"Kind of a "they're not practicing it, so why should I trust their interpretation?" sort of thing." -jake

Here's a thought for you.

Jesus said to His disciples, "Do what the Jewish leaders tell you to do, but don't do it like them."

If the truth is being preached from a hypocrite, it's still the truth.
Always need to put the truth above ourselves.
I think Schaeffer would agree, though I'm only slightly familair with his works.

" .. man can know both truth about God and truth about the things of creation because in the Bible God has revealed Himself and has given man the key to understanding God's world."

Jake said...

Don- Thanks for responding. Yeah, I know a hypocrite can still preach truth, after all one's ability to exegete scripture is not contingent upon character. However, how we think directly affects how we act, so if a total jerk believes in a certain doctrine, we should at least consider the possibility that his belief in that idea is what causes his character to be the way it is.

Hope that makes sense, thanks for writing back :).

Unknown said...

Hi Benjamin,

Let me try to push Jake's reply to you a bit. I hear you making one of two points:

(1) L'abri-style won't be as effective at Pyro-style at prompting the ECers who show up around here to engage in critical self-reflection.

(2) It's not worth trying to get the ECers around here to critically engage their own beliefs; they're past that point. They need to be chastised and left at that.

I suspect you have (2) in mind. (1) is implausible anyways, as Jake's testimony highlights.

The problem w/ (2) is that, if the Pyros are really concerned w/ showing ECers the errors of their ways, and if the L'abri model is admittedly more effective at doing this, they should keep at it. (Well, I guess they'd first have to get at it, but you know what I mean.) It might not be the easy thing to do--to continue to engage those impertinent, rascally, recalcitrant ECers in patience and humility, without blowing up. But might it not be the right thing to do? It at least seems like the wise thing to do, assuming that the Pyros really are interested in stemming the spread of the EC and not just handing out spankings.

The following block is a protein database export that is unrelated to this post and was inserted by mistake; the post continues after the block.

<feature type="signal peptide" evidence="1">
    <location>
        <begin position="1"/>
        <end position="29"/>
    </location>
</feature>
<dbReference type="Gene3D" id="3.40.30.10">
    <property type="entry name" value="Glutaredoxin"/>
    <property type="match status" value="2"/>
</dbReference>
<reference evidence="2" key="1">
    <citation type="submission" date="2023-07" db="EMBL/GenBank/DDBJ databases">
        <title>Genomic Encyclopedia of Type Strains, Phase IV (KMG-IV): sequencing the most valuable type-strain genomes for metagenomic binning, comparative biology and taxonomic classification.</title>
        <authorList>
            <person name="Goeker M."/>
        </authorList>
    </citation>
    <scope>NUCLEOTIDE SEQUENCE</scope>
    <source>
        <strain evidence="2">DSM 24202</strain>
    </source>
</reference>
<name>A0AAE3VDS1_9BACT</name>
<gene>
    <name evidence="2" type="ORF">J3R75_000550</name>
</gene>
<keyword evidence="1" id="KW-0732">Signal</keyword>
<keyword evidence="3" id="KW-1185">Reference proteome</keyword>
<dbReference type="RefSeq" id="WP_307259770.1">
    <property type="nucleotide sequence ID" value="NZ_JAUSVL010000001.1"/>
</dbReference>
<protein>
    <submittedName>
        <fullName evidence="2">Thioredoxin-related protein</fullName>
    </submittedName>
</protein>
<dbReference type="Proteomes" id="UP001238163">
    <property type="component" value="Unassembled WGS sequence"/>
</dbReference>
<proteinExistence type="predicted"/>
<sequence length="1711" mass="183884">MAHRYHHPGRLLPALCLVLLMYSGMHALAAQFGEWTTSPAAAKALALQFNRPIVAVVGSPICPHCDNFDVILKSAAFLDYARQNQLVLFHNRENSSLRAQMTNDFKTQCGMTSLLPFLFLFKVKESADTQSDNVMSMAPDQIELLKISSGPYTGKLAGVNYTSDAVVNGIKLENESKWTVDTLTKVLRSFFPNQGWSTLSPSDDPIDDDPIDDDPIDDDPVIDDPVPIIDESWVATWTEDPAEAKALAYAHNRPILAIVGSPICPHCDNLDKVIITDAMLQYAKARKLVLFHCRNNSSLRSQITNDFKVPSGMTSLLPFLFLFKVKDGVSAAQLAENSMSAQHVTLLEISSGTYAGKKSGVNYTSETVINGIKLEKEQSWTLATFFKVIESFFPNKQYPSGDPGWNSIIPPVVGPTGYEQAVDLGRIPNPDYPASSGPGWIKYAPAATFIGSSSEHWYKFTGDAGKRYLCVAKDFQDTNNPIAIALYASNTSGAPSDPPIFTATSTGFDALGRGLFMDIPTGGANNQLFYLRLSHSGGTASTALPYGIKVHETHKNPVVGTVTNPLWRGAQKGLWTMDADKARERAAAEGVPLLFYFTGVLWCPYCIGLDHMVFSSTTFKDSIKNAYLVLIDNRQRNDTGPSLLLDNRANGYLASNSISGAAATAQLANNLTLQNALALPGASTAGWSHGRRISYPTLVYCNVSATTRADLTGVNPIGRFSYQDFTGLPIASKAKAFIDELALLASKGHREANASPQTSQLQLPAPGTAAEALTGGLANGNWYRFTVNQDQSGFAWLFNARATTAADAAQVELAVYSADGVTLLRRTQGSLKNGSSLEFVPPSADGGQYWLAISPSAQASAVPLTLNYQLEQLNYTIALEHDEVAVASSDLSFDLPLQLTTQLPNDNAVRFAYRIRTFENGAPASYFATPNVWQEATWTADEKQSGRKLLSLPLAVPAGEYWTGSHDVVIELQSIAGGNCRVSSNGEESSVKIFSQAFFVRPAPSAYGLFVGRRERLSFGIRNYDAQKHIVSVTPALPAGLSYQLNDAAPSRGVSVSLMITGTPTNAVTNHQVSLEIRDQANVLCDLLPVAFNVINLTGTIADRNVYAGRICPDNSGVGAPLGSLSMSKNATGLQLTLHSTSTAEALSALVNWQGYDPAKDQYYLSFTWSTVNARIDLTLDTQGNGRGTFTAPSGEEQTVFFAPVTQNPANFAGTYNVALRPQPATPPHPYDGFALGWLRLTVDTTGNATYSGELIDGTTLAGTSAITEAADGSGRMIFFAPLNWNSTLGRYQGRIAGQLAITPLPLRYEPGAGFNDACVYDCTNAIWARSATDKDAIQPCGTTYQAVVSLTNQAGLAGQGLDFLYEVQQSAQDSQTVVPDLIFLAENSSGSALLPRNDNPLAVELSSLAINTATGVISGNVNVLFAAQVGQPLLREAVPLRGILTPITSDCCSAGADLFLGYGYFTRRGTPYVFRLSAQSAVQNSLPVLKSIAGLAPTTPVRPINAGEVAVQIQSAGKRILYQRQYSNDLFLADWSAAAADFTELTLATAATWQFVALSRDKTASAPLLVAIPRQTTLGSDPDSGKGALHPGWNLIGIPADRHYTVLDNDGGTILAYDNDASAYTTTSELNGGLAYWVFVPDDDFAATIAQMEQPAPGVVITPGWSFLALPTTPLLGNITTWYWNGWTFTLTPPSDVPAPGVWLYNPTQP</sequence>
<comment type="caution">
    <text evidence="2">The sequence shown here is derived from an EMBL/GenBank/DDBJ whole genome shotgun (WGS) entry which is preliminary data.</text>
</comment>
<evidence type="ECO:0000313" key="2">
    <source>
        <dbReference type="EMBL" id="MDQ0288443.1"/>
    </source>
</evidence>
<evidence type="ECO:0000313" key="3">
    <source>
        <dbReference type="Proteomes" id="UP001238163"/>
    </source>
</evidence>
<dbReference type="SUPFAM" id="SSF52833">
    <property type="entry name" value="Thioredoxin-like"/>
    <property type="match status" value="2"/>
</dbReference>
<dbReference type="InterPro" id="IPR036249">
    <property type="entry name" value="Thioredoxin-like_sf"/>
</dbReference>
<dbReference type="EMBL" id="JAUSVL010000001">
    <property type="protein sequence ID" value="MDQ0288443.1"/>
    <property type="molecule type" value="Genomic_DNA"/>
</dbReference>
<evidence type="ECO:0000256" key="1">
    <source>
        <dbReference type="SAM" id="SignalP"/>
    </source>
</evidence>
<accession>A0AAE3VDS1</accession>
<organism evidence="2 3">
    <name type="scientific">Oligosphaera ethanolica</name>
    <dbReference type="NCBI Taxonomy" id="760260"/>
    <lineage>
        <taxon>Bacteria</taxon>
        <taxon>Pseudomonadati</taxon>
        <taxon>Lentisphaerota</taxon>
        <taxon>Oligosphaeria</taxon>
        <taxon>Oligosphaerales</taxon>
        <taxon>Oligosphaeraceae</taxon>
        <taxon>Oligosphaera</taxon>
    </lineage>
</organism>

The bottom-dollar question is what the Pyros & co. care about--what they're in it for--w/ respect to all this EC railing. Are they really invested in trying to show ECers the error of their ways, in doing everything they can to get them to come around to the Pyro's way of seeing things? Or do they ultimately just want to make an example of them--point out their alleged heresies and chastise accordingly? If they're really in it for the former, I don't see how (2) is gonna fly.

Unknown said...

I'm hoping this applies equally well to Daryl's comment, and to the Different Audience response generally.

donsands said...

What do you think the Lord meant to His disciples?

Jake said...

Don- Well, I'm not sure he said those words exactly although I could well be mistaken there. I do recall a passage where the disciples wanted to rebuke some men for preaching who were not from their group and Jesus corrected them. I also remember Paul saying in, I believe Philippians, that he always rejoices when the truth is proclaimed, regardless of motive.

That said, I don't know how that changes what I said in the last post. If someone is not behaving Christianly, I must at least consider the possibility that their action and character is influenced in some way by their doctrine.